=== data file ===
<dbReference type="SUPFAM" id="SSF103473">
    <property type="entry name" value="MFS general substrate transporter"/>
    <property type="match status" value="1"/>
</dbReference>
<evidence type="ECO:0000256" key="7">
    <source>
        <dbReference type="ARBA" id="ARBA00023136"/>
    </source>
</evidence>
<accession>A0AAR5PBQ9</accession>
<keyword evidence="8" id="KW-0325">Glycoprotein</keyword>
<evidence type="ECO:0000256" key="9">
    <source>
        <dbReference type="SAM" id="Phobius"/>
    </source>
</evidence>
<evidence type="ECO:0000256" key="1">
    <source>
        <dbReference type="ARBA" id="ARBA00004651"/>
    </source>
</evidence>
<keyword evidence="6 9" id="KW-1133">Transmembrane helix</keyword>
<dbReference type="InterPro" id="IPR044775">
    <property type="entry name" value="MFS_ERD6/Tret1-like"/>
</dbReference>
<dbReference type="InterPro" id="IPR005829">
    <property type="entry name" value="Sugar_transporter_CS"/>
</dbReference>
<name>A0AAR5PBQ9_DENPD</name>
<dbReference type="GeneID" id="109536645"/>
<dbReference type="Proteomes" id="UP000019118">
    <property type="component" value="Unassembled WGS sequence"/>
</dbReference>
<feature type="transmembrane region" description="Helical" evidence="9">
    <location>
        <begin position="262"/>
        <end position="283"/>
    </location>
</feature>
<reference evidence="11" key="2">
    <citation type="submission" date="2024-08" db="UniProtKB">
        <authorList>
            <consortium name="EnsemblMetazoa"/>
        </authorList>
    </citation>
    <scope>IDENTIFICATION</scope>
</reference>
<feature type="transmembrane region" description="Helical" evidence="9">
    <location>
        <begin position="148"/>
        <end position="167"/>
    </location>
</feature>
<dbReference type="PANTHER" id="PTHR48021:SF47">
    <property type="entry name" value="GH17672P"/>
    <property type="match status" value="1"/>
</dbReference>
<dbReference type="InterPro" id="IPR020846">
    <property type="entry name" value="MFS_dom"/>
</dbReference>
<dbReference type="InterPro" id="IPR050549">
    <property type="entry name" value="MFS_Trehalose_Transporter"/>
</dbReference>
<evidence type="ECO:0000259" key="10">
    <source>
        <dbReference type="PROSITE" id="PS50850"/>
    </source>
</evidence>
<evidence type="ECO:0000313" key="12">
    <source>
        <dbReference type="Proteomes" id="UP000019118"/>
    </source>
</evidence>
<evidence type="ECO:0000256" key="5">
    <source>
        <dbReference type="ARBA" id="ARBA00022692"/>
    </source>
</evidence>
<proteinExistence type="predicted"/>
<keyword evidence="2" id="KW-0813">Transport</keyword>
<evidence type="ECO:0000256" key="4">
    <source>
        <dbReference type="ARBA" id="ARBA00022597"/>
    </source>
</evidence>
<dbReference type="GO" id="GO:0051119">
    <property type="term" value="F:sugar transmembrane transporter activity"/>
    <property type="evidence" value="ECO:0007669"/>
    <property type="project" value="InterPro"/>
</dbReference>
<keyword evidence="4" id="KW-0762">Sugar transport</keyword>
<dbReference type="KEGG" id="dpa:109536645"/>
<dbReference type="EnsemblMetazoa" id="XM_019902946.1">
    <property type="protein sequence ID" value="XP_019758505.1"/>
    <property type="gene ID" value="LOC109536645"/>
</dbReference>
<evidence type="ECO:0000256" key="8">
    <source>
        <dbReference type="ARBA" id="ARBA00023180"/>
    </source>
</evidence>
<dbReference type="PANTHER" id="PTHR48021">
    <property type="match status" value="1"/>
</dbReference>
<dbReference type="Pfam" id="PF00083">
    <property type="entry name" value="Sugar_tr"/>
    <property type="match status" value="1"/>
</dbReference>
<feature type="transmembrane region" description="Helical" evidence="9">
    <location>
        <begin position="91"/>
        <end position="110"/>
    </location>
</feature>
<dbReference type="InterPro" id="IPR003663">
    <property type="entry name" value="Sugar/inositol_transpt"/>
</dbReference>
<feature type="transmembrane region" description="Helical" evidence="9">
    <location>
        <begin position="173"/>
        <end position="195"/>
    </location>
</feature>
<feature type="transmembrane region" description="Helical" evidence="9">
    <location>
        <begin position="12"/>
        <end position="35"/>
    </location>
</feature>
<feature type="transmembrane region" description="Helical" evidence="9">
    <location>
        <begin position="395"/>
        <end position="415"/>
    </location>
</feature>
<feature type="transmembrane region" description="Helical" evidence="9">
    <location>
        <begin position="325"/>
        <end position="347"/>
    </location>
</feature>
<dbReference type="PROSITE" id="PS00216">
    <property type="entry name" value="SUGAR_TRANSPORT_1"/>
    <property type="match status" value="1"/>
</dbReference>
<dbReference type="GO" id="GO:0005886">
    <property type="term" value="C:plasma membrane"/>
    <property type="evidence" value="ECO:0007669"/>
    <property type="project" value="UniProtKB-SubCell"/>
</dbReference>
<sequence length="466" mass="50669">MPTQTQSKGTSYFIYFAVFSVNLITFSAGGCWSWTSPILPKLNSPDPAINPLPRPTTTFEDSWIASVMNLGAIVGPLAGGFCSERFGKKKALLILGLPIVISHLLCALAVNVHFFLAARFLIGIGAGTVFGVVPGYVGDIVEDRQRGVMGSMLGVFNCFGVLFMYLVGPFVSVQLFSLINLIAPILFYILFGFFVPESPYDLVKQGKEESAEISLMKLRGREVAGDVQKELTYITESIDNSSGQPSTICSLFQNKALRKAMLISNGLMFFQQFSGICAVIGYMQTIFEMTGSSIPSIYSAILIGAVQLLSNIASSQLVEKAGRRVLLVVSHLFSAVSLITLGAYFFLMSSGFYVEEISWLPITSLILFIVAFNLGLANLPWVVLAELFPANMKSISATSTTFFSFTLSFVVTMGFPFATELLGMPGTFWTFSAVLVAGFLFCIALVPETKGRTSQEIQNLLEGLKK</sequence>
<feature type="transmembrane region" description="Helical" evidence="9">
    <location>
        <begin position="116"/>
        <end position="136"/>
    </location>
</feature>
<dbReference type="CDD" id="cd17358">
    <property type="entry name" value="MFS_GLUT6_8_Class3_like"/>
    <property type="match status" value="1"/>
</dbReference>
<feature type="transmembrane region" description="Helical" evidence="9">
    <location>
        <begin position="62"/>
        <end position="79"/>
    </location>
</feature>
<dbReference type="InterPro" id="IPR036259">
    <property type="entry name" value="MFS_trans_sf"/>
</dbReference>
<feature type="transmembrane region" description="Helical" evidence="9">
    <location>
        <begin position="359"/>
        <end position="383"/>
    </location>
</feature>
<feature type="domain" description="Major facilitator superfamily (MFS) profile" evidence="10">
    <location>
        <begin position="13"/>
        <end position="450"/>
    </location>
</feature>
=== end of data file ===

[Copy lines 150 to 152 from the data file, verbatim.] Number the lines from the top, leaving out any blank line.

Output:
</dbReference>
<sequence length="466" mass="50669">MPTQTQSKGTSYFIYFAVFSVNLITFSAGGCWSWTSPILPKLNSPDPAINPLPRPTTTFEDSWIASVMNLGAIVGPLAGGFCSERFGKKKALLILGLPIVISHLLCALAVNVHFFLAARFLIGIGAGTVFGVVPGYVGDIVEDRQRGVMGSMLGVFNCFGVLFMYLVGPFVSVQLFSLINLIAPILFYILFGFFVPESPYDLVKQGKEESAEISLMKLRGREVAGDVQKELTYITESIDNSSGQPSTICSLFQNKALRKAMLISNGLMFFQQFSGICAVIGYMQTIFEMTGSSIPSIYSAILIGAVQLLSNIASSQLVEKAGRRVLLVVSHLFSAVSLITLGAYFFLMSSGFYVEEISWLPITSLILFIVAFNLGLANLPWVVLAELFPANMKSISATSTTFFSFTLSFVVTMGFPFATELLGMPGTFWTFSAVLVAGFLFCIALVPETKGRTSQEIQNLLEGLKK</sequence>
<feature type="transmembrane region" description="Helical" evidence="9">